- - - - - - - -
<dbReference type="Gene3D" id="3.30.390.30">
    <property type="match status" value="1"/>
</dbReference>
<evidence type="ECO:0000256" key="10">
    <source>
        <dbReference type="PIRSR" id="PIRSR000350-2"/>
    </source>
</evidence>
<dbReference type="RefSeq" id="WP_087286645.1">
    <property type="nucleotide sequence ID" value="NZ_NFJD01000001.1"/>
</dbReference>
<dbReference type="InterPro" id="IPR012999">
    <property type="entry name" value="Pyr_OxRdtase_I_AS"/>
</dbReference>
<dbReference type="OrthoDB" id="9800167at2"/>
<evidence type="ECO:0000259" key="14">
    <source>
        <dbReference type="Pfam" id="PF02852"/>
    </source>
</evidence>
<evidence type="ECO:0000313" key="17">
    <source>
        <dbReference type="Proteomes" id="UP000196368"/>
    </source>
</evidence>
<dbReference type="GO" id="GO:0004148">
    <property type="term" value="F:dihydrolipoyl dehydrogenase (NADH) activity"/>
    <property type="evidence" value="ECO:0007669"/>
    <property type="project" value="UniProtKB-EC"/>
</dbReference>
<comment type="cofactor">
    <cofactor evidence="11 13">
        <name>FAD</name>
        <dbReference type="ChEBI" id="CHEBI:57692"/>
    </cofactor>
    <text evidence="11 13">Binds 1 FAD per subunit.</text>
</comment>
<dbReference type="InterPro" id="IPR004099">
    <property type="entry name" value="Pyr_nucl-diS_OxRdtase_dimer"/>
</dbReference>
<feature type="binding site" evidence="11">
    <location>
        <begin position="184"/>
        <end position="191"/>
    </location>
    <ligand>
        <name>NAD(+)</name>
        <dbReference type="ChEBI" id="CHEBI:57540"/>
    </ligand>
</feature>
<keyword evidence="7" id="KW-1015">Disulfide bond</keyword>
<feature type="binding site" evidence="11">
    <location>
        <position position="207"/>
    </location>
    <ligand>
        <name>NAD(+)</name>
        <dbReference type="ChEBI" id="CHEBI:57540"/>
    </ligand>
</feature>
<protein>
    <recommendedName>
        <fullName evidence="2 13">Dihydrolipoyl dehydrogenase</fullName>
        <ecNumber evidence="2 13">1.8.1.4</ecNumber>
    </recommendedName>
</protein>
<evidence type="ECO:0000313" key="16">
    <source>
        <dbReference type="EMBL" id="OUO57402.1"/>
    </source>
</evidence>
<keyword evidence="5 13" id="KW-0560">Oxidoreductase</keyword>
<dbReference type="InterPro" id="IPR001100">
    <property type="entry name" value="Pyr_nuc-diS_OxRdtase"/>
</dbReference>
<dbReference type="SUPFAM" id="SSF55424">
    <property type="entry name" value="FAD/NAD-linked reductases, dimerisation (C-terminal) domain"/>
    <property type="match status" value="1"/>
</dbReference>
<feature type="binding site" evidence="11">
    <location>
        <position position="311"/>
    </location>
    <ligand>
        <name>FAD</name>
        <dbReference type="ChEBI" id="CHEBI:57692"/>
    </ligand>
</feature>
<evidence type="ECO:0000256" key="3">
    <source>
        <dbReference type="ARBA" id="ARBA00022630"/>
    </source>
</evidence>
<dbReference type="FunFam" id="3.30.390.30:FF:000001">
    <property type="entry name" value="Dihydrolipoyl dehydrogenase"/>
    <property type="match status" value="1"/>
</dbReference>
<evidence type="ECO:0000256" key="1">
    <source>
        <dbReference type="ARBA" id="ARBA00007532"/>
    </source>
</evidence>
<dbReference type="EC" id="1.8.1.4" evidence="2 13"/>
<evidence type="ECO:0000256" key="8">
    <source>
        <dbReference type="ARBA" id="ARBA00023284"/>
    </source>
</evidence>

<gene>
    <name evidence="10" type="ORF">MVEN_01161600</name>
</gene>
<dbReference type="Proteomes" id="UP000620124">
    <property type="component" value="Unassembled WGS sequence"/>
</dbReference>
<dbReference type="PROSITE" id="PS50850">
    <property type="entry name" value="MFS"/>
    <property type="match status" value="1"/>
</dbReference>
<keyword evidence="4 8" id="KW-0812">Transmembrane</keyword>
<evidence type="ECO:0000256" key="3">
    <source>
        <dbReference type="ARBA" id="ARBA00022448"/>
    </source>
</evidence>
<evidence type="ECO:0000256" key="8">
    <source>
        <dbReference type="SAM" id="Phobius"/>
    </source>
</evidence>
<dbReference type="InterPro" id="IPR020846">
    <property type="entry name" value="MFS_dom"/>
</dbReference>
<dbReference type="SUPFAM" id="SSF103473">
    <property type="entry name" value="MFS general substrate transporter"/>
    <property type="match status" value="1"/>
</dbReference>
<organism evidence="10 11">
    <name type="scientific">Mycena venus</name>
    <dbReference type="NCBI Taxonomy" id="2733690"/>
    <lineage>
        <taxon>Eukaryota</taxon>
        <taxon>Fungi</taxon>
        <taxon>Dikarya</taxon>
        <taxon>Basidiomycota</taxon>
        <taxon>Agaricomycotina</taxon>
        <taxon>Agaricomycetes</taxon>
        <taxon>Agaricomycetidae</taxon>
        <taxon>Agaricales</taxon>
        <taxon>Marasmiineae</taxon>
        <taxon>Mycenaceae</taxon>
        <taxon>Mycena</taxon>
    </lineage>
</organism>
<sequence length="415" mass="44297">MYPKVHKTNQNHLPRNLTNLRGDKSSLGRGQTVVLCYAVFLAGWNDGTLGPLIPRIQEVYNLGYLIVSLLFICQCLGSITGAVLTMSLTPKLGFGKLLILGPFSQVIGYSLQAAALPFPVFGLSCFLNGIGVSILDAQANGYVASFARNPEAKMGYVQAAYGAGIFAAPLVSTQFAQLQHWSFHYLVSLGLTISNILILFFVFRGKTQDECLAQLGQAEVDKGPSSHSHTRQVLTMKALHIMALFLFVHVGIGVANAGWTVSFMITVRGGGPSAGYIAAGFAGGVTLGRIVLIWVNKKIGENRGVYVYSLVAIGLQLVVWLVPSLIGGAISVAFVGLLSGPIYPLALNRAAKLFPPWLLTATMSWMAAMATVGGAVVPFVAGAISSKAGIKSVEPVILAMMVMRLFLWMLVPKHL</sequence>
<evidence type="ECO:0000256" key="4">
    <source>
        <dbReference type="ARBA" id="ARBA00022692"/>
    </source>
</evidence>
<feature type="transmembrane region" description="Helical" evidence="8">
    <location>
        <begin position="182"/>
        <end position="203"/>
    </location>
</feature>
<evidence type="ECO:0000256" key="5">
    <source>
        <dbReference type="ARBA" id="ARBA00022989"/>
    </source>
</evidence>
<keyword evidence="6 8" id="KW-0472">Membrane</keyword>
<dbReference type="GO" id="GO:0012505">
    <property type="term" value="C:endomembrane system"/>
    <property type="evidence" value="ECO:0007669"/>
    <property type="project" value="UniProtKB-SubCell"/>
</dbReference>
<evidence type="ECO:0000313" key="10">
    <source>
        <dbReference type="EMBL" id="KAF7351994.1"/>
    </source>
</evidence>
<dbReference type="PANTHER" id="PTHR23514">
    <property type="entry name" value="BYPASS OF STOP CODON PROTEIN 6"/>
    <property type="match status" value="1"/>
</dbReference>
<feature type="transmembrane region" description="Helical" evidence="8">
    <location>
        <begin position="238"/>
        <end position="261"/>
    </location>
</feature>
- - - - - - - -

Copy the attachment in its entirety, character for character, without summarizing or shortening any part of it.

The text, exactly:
<dbReference type="Gene3D" id="3.30.390.30">
    <property type="match status" value="1"/>
</dbReference>
<evidence type="ECO:0000256" key="10">
    <source>
        <dbReference type="PIRSR" id="PIRSR000350-2"/>
    </source>
</evidence>
<dbReference type="RefSeq" id="WP_087286645.1">
    <property type="nucleotide sequence ID" value="NZ_NFJD01000001.1"/>
</dbReference>
<dbReference type="InterPro" id="IPR012999">
    <property type="entry name" value="Pyr_OxRdtase_I_AS"/>
</dbReference>
<dbReference type="OrthoDB" id="9800167at2"/>
<evidence type="ECO:0000259" key="14">
    <source>
        <dbReference type="Pfam" id="PF02852"/>
    </source>
</evidence>
<evidence type="ECO:0000313" key="17">
    <source>
        <dbReference type="Proteomes" id="UP000196368"/>
    </source>
</evidence>
<dbReference type="GO" id="GO:0004148">
    <property type="term" value="F:dihydrolipoyl dehydrogenase (NADH) activity"/>
    <property type="evidence" value="ECO:0007669"/>
    <property type="project" value="UniProtKB-EC"/>
</dbReference>
<comment type="cofactor">
    <cofactor evidence="11 13">
        <name>FAD</name>
        <dbReference type="ChEBI" id="CHEBI:57692"/>
    </cofactor>
    <text evidence="11 13">Binds 1 FAD per subunit.</text>
</comment>
<dbReference type="InterPro" id="IPR004099">
    <property type="entry name" value="Pyr_nucl-diS_OxRdtase_dimer"/>
</dbReference>
<feature type="binding site" evidence="11">
    <location>
        <begin position="184"/>
        <end position="191"/>
    </location>
    <ligand>
        <name>NAD(+)</name>
        <dbReference type="ChEBI" id="CHEBI:57540"/>
    </ligand>
</feature>
<keyword evidence="7" id="KW-1015">Disulfide bond</keyword>
<feature type="binding site" evidence="11">
    <location>
        <position position="207"/>
    </location>
    <ligand>
        <name>NAD(+)</name>
        <dbReference type="ChEBI" id="CHEBI:57540"/>
    </ligand>
</feature>
<protein>
    <recommendedName>
        <fullName evidence="2 13">Dihydrolipoyl dehydrogenase</fullName>
        <ecNumber evidence="2 13">1.8.1.4</ecNumber>
    </recommendedName>
</protein>
<evidence type="ECO:0000313" key="16">
    <source>
        <dbReference type="EMBL" id="OUO57402.1"/>
    </source>
</evidence>
<keyword evidence="5 13" id="KW-0560">Oxidoreductase</keyword>
<dbReference type="InterPro" id="IPR001100">
    <property type="entry name" value="Pyr_nuc-diS_OxRdtase"/>
</dbReference>
<dbReference type="SUPFAM" id="SSF55424">
    <property type="entry name" value="FAD/NAD-linked reductases, dimerisation (C-terminal) domain"/>
    <property type="match status" value="1"/>
</dbReference>
<feature type="binding site" evidence="11">
    <location>
        <position position="311"/>
    </location>
    <ligand>
        <name>FAD</name>
        <dbReference type="ChEBI" id="CHEBI:57692"/>
    </ligand>
</feature>
<evidence type="ECO:0000256" key="3">
    <source>
        <dbReference type="ARBA" id="ARBA00022630"/>
    </source>
</evidence>
<dbReference type="FunFam" id="3.30.390.30:FF:000001">
    <property type="entry name" value="Dihydrolipoyl dehydrogenase"/>
    <property type="match status" value="1"/>
</dbReference>
<evidence type="ECO:0000256" key="1">
    <source>
        <dbReference type="ARBA" id="ARBA00007532"/>
    </source>
</evidence>
<dbReference type="EC" id="1.8.1.4" evidence="2 13"/>
<evidence type="ECO:0000256" key="8">
    <source>
        <dbReference type="ARBA" id="ARBA00023284"/>
    </source>
</evidence>

<gene>
    <name evidence="10" type="ORF">MVEN_01161600</name>
</gene>
<dbReference type="Proteomes" id="UP000620124">
    <property type="component" value="Unassembled WGS sequence"/>
</dbReference>
<dbReference type="PROSITE" id="PS50850">
    <property type="entry name" value="MFS"/>
    <property type="match status" value="1"/>
</dbReference>
<keyword evidence="4 8" id="KW-0812">Transmembrane</keyword>
<evidence type="ECO:0000256" key="3">
    <source>
        <dbReference type="ARBA" id="ARBA00022448"/>
    </source>
</evidence>
<evidence type="ECO:0000256" key="8">
    <source>
        <dbReference type="SAM" id="Phobius"/>
    </source>
</evidence>
<dbReference type="InterPro" id="IPR020846">
    <property type="entry name" value="MFS_dom"/>
</dbReference>
<dbReference type="SUPFAM" id="SSF103473">
    <property type="entry name" value="MFS general substrate transporter"/>
    <property type="match status" value="1"/>
</dbReference>
<organism evidence="10 11">
    <name type="scientific">Mycena venus</name>
    <dbReference type="NCBI Taxonomy" id="2733690"/>
    <lineage>
        <taxon>Eukaryota</taxon>
        <taxon>Fungi</taxon>
        <taxon>Dikarya</taxon>
        <taxon>Basidiomycota</taxon>
        <taxon>Agaricomycotina</taxon>
        <taxon>Agaricomycetes</taxon>
        <taxon>Agaricomycetidae</taxon>
        <taxon>Agaricales</taxon>
        <taxon>Marasmiineae</taxon>
        <taxon>Mycenaceae</taxon>
        <taxon>Mycena</taxon>
    </lineage>
</organism>
<sequence length="415" mass="44297">MYPKVHKTNQNHLPRNLTNLRGDKSSLGRGQTVVLCYAVFLAGWNDGTLGPLIPRIQEVYNLGYLIVSLLFICQCLGSITGAVLTMSLTPKLGFGKLLILGPFSQVIGYSLQAAALPFPVFGLSCFLNGIGVSILDAQANGYVASFARNPEAKMGYVQAAYGAGIFAAPLVSTQFAQLQHWSFHYLVSLGLTISNILILFFVFRGKTQDECLAQLGQAEVDKGPSSHSHTRQVLTMKALHIMALFLFVHVGIGVANAGWTVSFMITVRGGGPSAGYIAAGFAGGVTLGRIVLIWVNKKIGENRGVYVYSLVAIGLQLVVWLVPSLIGGAISVAFVGLLSGPIYPLALNRAAKLFPPWLLTATMSWMAAMATVGGAVVPFVAGAISSKAGIKSVEPVILAMMVMRLFLWMLVPKHL</sequence>
<evidence type="ECO:0000256" key="4">
    <source>
        <dbReference type="ARBA" id="ARBA00022692"/>
    </source>
</evidence>
<feature type="transmembrane region" description="Helical" evidence="8">
    <location>
        <begin position="182"/>
        <end position="203"/>
    </location>
</feature>
<evidence type="ECO:0000256" key="5">
    <source>
        <dbReference type="ARBA" id="ARBA00022989"/>
    </source>
</evidence>
<keyword evidence="6 8" id="KW-0472">Membrane</keyword>
<dbReference type="GO" id="GO:0012505">
    <property type="term" value="C:endomembrane system"/>
    <property type="evidence" value="ECO:0007669"/>
    <property type="project" value="UniProtKB-SubCell"/>
</dbReference>
<evidence type="ECO:0000313" key="10">
    <source>
        <dbReference type="EMBL" id="KAF7351994.1"/>
    </source>
</evidence>
<dbReference type="PANTHER" id="PTHR23514">
    <property type="entry name" value="BYPASS OF STOP CODON PROTEIN 6"/>
    <property type="match status" value="1"/>
</dbReference>
<feature type="transmembrane region" description="Helical" evidence="8">
    <location>
        <begin position="238"/>
        <end position="261"/>
    </location>
</feature>